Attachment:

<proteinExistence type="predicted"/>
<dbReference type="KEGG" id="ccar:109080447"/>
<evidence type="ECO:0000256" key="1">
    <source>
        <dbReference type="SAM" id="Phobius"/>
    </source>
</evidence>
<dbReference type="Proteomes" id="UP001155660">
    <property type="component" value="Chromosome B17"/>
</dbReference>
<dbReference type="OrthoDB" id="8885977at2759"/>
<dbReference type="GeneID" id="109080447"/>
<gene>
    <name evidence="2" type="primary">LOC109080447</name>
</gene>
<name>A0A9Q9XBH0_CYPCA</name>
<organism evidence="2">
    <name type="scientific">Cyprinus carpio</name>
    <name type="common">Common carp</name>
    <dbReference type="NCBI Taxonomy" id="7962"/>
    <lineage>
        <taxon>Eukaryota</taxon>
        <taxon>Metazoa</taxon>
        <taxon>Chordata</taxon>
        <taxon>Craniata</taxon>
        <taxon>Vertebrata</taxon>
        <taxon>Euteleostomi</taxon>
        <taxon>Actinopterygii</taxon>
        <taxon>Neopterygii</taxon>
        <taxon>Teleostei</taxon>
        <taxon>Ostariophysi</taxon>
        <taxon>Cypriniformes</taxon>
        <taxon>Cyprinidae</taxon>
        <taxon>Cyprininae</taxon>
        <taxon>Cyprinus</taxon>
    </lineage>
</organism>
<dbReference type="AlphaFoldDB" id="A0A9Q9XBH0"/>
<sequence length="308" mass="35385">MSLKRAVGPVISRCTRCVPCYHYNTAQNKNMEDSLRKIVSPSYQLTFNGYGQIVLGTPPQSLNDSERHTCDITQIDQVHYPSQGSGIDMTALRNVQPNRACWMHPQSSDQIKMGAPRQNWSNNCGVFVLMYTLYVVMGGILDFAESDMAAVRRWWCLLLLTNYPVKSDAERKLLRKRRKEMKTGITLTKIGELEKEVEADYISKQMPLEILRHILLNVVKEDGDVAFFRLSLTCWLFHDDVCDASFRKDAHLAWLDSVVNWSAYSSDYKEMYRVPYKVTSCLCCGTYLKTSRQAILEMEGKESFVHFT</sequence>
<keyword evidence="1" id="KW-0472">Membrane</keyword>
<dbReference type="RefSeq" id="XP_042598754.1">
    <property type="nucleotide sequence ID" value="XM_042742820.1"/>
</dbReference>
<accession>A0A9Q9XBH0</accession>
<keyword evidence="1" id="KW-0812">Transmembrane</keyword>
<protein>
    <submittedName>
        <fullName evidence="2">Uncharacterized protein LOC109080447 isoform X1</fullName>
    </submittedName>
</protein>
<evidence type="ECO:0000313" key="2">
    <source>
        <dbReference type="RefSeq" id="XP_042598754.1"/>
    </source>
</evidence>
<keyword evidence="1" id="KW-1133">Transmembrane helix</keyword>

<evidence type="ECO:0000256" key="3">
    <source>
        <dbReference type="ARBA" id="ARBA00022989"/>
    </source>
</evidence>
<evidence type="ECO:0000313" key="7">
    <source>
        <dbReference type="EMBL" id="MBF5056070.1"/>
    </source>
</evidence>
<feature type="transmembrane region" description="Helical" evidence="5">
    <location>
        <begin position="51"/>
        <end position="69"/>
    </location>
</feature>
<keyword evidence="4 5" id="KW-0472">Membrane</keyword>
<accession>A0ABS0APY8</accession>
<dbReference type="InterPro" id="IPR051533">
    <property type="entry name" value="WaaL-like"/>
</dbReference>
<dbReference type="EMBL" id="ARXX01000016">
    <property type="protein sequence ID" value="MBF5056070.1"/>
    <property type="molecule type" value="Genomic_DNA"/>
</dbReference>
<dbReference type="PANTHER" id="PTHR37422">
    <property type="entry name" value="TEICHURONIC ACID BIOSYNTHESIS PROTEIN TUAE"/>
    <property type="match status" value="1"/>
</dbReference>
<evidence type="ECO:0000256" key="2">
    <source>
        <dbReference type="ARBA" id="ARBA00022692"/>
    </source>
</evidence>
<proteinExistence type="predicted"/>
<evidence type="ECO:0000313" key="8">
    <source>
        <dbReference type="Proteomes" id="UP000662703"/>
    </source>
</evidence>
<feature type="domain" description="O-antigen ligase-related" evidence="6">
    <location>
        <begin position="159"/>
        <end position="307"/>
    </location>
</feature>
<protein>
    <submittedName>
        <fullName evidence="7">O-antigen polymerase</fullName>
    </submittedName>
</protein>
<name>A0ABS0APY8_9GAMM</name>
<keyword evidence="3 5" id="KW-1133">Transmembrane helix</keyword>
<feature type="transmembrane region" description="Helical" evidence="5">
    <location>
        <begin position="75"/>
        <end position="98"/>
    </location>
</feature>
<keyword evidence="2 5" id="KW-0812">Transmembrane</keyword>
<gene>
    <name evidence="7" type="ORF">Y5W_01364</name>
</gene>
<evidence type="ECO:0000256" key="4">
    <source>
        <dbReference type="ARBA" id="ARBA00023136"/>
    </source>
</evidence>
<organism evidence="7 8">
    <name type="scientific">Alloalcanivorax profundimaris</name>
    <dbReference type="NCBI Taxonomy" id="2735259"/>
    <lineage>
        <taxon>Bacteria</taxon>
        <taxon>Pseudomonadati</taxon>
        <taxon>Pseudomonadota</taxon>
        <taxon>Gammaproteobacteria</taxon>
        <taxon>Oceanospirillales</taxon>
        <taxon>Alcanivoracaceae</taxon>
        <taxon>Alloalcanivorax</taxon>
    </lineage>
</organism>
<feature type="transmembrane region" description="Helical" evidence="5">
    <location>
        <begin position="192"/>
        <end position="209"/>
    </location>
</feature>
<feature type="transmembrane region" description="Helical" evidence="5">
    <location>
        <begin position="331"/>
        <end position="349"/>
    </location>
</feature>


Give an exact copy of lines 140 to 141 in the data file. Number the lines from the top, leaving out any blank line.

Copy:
        <begin position="192"/>
        <end position="209"/>